Who do you think you are?
The title of the popular BBC television programme ‘Who Do You Think You Are?’ reflects an interesting phenomenon: that how we perceive ourselves is often governed by what we think is our history. In the words of Bob Marley: “If you know your history / Then you would know where you're coming from.” The television series reflects the emerging popularity of family genealogical research in recent years; many a dining room table across the UK is strewn with A3-
I recently experienced something of this myself. I knew that my Great Grandfather, Harold Augustus Whittenbury, had been ‘in tanks’ in the Great War, and had been awarded the Military Cross, but little else. On August 8th this year, however, my family and I were invited to attend the Centenary Commemorations at the Battle of Amiens at the Bovington Tank Museum in Dorset, where Harold’s Mark V tank is now on display. And so, exactly one hundred years to the day, I climbed into the same tank and sat in his very seat. Together we read an account of his experience fighting alongside the Australian infantry in the battle which broke the stalemate of the trenches and marked the beginning of the final hundred days of the War.
I learned that aged 23 Harold, a warehouse clerk in Manchester, had volunteered before conscription in 1915 and joined the ‘Manchester Pals’ as a Private alongside his friends and colleagues. After promotion to Corporal and becoming a Machine-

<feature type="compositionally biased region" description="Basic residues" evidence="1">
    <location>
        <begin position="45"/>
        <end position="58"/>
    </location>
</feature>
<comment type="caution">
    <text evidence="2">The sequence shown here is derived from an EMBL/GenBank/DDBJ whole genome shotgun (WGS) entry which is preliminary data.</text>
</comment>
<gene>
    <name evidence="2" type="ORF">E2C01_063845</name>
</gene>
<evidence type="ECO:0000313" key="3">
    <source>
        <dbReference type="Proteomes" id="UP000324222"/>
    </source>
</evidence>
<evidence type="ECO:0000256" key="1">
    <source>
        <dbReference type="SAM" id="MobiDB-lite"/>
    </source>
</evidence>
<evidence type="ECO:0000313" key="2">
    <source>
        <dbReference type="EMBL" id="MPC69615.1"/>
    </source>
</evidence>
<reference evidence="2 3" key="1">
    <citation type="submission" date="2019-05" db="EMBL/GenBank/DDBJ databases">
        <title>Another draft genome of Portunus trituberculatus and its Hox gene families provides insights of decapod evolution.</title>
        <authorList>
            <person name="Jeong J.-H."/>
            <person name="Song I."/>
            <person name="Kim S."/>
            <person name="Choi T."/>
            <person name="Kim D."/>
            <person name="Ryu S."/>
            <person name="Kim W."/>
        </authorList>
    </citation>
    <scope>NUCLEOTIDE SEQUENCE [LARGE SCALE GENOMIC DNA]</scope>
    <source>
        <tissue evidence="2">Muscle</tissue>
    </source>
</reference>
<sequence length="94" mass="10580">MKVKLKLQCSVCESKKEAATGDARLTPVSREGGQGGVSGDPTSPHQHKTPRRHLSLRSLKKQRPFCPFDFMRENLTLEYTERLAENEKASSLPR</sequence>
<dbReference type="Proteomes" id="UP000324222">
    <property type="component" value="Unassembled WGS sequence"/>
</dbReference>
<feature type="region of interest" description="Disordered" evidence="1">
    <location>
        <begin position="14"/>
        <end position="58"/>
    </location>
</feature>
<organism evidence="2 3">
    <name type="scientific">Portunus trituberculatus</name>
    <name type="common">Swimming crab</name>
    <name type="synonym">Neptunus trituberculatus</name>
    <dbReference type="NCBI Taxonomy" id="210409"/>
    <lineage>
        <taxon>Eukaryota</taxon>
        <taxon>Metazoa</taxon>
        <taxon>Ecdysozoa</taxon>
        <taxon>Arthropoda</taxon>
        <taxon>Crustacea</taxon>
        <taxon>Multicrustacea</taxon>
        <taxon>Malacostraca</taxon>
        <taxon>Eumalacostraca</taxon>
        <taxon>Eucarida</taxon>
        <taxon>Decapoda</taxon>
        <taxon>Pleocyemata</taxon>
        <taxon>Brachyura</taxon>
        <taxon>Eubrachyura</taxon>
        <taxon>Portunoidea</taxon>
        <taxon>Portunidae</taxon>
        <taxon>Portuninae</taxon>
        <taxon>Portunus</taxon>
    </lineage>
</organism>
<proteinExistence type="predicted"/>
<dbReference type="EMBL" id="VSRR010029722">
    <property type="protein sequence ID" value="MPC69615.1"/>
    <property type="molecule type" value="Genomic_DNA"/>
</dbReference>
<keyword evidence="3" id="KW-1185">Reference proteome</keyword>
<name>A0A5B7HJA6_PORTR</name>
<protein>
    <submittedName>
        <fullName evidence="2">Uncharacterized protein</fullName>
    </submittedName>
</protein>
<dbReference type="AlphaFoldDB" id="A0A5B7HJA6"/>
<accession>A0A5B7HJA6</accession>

Like so many of his contemporaries, he never spoke about these experiences. He did however, rather miraculously, return with his hearing perfectly in-
Reading his service records, and sitting inside Harold’s tank, made me see my own history differently. Here was a young man in the family of whom I was proud – someone who lived an understated and humble life for the remainder of his days, but who had an amazing, if in parts traumatic, story. I felt a sense of rootedness and connection with a person of the past, whom I had never met, but who was very much a part of why I was here, and how I was formed.
I find the ancestry of Jesus an interesting way to open Matthew’s gospel (Matt 1:1-
Through this genealogy all Christians inherit the identity of freedom in Christ. Our identity is not something found only in our past actions, or in the jobs we have, or the institutions of which we are a part. Our identity is rooted firmly in the One who has invited us to feast at His table. All Christians are children of God, fully redeemed by the sacrifice of Christ, who died for us.
So if we are to stop and ask ourselves, or even one another, ‘Who do you think you are?’ the answer is always: children of God; God’s beloved and redeemed people. And this is true of all Christians, even the ones, if we’re honest, deep down, we may sometimes find it difficult to love. Yet each of our neighbours is someone else for whom Christ died. It is not always easy to see them that way, but as members of the One Body, Christians must have Christ before our eyes as a kind of lens through which we see the world and all the people in it. If we each consciously look at everyone we meet as a child of God for whom Christ’s blood was shed, very quickly we will see what a transformation in our experience of daily life this has.
As members of the Church, when the world asks ‘Who do you think you are?’ remember this identity in Christ, that we are God’s beloved, that we are redeemed and reconciled, and that we are all held in God’s love.
The Rev'd Oliver Blease